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    RAMSEY v. NEW YORK, 440 U.S. 444 (1979)

    U.S. Supreme Court

    RAMSEY v. NEW YORK, 440 U.S. 444 (1979)

    440 U.S. 444

    RAMSEY v. NEW YORK
    CERTIORARI TO THE APPELLATE DIVISION, SUPREME COURT OF NEW YORK,
    SECOND JUDICIAL DEPARTMENT
    No. 77-6540.

    Argued February 22, 1979
    Decided March 5, 1979

    A writ of certiorari granted to decide a certain question as to the validity of a guilty plea in a state prosecution is dismissed as having been improvidently granted, where after briefing and argument it is uncertain that the question is actually presented.

    Certiorari dismissed. Reported below: 61 App. Div. 2d 891, 401 N. Y. S. 2d 671.

    Steven W. Fisher argued the cause for petitioner. With him on the briefs was Barry Gene Rhodes.

    Richard Elliot Mischel argued the cause for respondent. With him on the brief was Eugene Gold.

    PER CURIAM.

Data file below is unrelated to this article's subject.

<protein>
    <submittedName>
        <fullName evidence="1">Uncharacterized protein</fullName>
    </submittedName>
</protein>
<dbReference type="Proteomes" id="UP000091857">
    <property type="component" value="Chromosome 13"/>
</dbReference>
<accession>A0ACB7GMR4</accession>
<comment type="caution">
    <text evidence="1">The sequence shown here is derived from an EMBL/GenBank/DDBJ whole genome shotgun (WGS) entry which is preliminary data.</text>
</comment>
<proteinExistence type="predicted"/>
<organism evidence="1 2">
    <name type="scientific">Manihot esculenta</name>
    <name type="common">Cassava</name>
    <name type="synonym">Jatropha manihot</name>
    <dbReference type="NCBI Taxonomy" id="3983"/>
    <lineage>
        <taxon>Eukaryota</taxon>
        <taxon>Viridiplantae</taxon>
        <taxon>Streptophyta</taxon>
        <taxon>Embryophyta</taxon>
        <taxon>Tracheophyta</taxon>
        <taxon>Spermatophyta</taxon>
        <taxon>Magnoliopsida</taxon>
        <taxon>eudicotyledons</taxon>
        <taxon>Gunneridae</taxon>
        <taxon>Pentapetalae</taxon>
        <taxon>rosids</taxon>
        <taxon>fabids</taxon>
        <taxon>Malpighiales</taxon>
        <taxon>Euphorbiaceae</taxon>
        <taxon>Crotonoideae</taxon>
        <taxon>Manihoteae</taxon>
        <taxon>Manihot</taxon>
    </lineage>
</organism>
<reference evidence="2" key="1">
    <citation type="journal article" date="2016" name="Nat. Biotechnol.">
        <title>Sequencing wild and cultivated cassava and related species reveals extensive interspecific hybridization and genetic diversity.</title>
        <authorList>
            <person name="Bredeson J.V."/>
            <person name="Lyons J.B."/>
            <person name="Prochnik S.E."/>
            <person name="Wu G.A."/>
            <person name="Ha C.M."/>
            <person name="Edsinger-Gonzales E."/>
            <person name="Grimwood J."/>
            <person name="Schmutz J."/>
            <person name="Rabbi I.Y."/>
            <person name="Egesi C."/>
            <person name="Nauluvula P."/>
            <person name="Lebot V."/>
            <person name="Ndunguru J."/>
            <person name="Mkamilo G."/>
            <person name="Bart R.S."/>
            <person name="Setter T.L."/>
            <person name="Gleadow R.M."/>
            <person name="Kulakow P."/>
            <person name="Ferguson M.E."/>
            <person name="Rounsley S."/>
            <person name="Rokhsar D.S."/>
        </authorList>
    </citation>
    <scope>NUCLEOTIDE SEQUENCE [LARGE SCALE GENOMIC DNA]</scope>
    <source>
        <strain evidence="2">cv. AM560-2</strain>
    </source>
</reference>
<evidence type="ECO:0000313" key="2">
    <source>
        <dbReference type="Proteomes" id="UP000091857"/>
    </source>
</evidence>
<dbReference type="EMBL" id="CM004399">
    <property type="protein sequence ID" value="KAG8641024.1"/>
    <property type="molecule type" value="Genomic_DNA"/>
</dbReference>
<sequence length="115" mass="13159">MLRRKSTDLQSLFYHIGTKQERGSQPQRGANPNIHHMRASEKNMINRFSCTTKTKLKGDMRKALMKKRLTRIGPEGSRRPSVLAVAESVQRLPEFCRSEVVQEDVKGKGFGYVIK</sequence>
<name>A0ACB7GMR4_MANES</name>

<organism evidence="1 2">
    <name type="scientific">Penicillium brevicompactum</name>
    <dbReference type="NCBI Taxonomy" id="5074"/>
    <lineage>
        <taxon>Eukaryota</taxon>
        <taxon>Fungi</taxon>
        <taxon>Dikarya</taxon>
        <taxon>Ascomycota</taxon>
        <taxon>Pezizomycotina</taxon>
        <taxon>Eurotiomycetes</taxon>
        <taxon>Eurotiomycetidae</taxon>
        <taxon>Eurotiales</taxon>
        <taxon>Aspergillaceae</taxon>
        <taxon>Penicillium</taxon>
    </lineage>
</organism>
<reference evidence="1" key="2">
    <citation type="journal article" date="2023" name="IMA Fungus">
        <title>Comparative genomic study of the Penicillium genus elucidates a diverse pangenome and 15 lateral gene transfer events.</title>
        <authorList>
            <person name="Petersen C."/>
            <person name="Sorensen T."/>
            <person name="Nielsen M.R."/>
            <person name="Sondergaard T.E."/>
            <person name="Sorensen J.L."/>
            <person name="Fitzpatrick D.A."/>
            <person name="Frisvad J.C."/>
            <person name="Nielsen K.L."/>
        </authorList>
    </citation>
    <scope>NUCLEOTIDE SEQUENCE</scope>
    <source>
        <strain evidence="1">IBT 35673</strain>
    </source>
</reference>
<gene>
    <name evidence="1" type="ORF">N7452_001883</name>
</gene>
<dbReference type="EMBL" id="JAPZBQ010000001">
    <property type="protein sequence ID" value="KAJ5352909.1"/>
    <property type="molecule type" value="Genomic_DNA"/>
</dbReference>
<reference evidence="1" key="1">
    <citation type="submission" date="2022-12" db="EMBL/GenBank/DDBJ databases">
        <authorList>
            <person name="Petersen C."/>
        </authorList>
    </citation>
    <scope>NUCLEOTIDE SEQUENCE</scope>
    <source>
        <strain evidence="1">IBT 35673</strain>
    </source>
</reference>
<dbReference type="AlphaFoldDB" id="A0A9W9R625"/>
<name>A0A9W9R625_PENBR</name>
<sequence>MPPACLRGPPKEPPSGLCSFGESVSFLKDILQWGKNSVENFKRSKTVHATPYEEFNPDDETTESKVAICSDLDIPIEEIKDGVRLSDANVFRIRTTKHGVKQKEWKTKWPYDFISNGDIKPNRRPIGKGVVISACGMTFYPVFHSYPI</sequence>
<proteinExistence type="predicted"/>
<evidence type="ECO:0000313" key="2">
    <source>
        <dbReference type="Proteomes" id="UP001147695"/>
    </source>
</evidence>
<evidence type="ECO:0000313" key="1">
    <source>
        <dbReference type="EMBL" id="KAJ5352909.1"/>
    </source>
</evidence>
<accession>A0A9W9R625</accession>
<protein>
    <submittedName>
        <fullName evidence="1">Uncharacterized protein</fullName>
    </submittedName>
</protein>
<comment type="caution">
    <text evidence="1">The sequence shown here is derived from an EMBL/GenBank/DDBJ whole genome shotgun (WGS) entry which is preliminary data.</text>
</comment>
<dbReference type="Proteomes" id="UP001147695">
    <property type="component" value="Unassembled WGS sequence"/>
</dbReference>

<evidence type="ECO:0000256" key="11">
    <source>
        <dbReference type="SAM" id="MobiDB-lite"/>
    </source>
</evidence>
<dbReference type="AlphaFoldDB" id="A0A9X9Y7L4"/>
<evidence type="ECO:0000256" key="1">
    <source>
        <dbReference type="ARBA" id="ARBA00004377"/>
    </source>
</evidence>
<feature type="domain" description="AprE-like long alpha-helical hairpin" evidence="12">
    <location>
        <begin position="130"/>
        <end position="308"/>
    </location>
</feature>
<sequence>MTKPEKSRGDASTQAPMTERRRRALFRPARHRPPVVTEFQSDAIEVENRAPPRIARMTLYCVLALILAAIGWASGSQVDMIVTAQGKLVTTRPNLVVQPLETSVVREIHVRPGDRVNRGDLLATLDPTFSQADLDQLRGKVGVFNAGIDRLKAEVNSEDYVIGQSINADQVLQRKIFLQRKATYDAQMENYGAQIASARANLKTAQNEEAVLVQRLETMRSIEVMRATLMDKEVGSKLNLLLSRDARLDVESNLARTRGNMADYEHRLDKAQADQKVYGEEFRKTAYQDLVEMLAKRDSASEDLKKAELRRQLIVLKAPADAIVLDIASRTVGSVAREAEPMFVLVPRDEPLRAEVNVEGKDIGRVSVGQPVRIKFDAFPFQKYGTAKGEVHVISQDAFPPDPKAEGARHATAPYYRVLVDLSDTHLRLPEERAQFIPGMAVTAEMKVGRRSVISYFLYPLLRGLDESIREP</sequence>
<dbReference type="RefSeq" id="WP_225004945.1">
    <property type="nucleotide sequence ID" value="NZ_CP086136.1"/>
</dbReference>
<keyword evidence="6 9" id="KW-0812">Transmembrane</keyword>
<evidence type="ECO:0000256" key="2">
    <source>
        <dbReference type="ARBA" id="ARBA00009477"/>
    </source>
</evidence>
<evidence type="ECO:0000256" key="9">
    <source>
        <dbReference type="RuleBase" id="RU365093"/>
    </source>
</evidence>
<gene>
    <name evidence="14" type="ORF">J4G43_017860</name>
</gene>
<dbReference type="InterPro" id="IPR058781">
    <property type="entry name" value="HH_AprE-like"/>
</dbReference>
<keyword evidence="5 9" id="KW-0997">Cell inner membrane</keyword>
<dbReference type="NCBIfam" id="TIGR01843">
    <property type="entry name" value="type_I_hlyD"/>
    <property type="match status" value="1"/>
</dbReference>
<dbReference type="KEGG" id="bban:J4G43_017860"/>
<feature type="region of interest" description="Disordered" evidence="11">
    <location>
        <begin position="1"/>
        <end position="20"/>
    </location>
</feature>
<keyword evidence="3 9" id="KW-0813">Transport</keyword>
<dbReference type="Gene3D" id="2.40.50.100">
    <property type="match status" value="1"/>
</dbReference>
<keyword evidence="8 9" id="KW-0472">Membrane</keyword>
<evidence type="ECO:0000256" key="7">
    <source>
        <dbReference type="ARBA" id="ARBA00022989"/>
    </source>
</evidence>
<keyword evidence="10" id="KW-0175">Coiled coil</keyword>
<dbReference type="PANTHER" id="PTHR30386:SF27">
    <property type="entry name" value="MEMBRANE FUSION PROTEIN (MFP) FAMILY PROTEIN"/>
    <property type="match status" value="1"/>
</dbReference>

The petition for certiorari in this case stated the question presented as follows:

      "Whether a guilty plea is obtained in violation of due process of law when it is induced by a judge's threat that, should the defendant be convicted after trial, he will receive a sentence almost four times greater than one once seriously discussed, and more than twice as great as the one then held out as part of a plea offer."

    We granted certiorari to decide this question. 439 U.S. 892 . After briefing and oral argument, it has become evident that on the record in this case it cannot be said with any degree of certainty that this question is actually presented. The writ, therefore, is dismissed as having been improvidently granted.

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